The trick of printing the manuscript out in landscape, arranged in two columns with a smaller font than the final draft, is a trick I learned years ago in my over-the-transom days, to save both ink and paper. Makes it a little more convenient carrying it on the bus, as well.

The hard-copy edit has always been important to me– for some reason I catch most of my weak grammar and cliches here. Reading it through in hard copy also helps me locate and think about remaining weak spots.

It’s also a clear sign that I am making real progress toward the final product. That’s always a serious morale booster.

Now all I have to do is locate my red pen….

Bad Habits- a short Princess of Fire update

I am more than halfway through Pass One on the second draft of Princess of Fire. “Pass One” consists of my first read-through of the novel, in which I locate gaping holes, timeline inconsistencies, and such-like major structural and narrative problems. My progress has been slow, but I seem to be getting there.

Pass Two will consist mostly of fixing the larger holes and inconsistencies (many smaller ones I’ve fixed as I’ve gone, which has contributed to my slower pace). Once that is done, I will buy a new ink cartridge for my printer, run off a hard copy, and perform the line/red-pen edit. A lot of work still ahead.

Before I create the hard-copy version, however, I must conduct a complete, thorough, and utterly merciless search-and-destroy mission for the word “felt”. I use it entirely too much. Likewise adverbs, adjectives and “was”.

I am, in fact, at war with a host of my own bad writing habits. One of the problems with starting to write in a serious manner later in life is that you have to unlearn a mass of stupid/wrong/bad ideas and habits that inhibit good writing. Or, at least, I’ve had to. And not only has the learning process been slow (I mean, c’mon, I started doing this when Shrub’s father was President), but most of the habits are still automatic to me– especially that “felt” four-letter word. This is probably an indication of my native writing talents (low to “is the needle moving?”).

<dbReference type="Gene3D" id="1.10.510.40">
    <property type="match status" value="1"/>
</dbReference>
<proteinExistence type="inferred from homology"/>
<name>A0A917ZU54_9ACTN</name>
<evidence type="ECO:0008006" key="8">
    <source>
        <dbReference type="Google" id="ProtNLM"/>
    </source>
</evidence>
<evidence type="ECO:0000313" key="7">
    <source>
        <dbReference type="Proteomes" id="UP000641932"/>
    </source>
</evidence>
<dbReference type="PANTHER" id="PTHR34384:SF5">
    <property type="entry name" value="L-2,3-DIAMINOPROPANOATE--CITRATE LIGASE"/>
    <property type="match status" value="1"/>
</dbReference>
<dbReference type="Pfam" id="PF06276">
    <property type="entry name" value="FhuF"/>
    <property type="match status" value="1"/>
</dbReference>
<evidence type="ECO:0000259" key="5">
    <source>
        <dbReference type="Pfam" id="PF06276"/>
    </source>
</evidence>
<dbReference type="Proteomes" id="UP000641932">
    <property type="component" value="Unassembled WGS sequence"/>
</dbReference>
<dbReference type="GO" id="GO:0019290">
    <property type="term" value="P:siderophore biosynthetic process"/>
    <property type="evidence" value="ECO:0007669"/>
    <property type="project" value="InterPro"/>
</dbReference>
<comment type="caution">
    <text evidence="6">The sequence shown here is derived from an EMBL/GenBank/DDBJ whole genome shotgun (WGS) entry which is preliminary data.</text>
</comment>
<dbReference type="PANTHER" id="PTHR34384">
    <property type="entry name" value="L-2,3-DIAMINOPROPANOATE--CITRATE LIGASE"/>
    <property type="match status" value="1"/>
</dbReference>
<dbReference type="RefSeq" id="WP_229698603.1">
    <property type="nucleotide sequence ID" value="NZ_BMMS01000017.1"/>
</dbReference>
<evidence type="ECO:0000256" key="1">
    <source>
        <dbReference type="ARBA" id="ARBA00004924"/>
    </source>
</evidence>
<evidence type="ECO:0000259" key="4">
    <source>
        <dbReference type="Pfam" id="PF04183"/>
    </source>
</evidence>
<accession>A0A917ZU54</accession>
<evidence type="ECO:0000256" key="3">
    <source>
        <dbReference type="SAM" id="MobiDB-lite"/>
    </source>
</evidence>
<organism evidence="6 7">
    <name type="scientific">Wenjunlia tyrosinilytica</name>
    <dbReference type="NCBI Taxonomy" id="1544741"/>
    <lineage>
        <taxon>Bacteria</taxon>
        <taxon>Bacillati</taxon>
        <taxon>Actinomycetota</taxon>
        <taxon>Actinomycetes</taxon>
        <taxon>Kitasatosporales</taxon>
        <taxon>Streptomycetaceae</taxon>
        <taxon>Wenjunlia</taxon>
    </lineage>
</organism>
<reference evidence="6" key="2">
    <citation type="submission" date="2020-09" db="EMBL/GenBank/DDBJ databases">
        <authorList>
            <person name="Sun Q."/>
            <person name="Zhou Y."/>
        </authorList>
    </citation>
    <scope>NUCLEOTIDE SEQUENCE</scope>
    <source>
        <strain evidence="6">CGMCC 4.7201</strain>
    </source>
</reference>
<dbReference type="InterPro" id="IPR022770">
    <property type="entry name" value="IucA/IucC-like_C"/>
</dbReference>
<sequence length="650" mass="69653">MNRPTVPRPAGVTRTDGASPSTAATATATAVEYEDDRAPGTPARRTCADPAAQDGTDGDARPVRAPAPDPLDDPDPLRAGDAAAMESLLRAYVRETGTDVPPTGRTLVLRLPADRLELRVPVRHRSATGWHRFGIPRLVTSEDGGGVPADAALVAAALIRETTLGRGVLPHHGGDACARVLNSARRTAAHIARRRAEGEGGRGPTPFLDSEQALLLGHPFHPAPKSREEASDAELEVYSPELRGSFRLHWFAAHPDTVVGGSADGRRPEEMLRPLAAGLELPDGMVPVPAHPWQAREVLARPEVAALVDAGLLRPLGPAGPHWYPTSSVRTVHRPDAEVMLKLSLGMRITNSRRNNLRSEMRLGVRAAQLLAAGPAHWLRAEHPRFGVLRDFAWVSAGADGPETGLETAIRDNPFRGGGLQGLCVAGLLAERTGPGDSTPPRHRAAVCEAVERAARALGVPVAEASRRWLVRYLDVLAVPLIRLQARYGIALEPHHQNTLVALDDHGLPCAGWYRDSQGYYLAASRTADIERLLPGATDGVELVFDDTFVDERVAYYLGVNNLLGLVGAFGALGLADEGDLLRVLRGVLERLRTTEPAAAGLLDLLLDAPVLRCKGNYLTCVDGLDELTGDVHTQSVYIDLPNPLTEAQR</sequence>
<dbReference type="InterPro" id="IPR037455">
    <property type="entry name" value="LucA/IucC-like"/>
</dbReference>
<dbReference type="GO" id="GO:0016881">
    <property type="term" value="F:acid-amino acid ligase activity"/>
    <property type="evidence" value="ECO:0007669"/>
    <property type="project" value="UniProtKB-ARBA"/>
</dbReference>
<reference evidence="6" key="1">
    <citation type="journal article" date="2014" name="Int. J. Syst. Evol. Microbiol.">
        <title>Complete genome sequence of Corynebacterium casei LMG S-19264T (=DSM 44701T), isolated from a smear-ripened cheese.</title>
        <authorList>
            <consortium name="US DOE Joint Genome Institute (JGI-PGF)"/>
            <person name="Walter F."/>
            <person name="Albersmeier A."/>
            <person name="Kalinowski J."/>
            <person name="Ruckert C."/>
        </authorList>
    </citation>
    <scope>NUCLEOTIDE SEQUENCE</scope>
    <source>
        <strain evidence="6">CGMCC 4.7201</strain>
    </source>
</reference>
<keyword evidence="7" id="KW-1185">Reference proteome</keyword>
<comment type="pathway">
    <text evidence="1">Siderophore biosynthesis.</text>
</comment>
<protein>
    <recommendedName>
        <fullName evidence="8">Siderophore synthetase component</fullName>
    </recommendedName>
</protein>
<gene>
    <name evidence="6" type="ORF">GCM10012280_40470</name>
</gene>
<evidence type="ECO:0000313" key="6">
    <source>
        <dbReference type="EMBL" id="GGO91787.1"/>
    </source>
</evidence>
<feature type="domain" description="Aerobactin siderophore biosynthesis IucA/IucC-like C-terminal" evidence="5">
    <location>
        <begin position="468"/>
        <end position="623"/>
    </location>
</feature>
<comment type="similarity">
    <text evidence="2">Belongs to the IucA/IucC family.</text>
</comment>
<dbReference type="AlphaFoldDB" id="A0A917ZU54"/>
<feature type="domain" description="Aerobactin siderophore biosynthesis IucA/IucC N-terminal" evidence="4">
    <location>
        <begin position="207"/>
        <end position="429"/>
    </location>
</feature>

Thank God for find and replace.

More bulletins to follow.

Editing is a wonderful thing, even when you find icky stuff, or, a few thoughts on exposition

I am now about two chapters into the second draft edit of Princess of Fire. That’s around 13,000 words corrected for gross deficiencies, inconsistencies and obvious grammatical crimes, which, for me, is the main purpose of the second draft. In all, those 13,000 words represent about ten percent of the whole book. A fair piece of work for a couple of days.

But I have already turned up one major problem. Somehow, without intending to, I basically turned Chapter Two into one of the most blatant info-dumps in the history of sci-fi– and, brothers and sisters, that is saying something.

I distinctly remember feeling uneasy about the chapter when I wrote it, but under the principle of getting the first draft down without regard to its quality, I wrote the damn thing and moved on. Now, revisiting it, I can see it’s a blatantly clumsy attempt to tie up loose-ends from Princess of Shadows. Worse, for the most part it’s Kathy rehashing the past six months in her head, double-clumsy. It’s the sort of thing you read, and then afterwards, mentally, it’s as if you’ve been eating chalk.

The problem of conveying information to the reader, exposition, is a thorny one. Novelists have it a little easier than screenwriters, but it’s still an issue. There is nothing sillier, or more deadly to the story, than two characters sitting around telling each other what they already know– the dreaded “As you know, Bob” approach. This is generally considered the mark of an amateur, but I have seen published novels by big-name authors doing variations on this (one certain sci-fi author, not to be named, basically has his characters sitting around agreeing with one another– three or four books of that sort of thing and I was ready to drive nails into my head with a ball-peen hammer. I no longer read this author, out of self-preservation).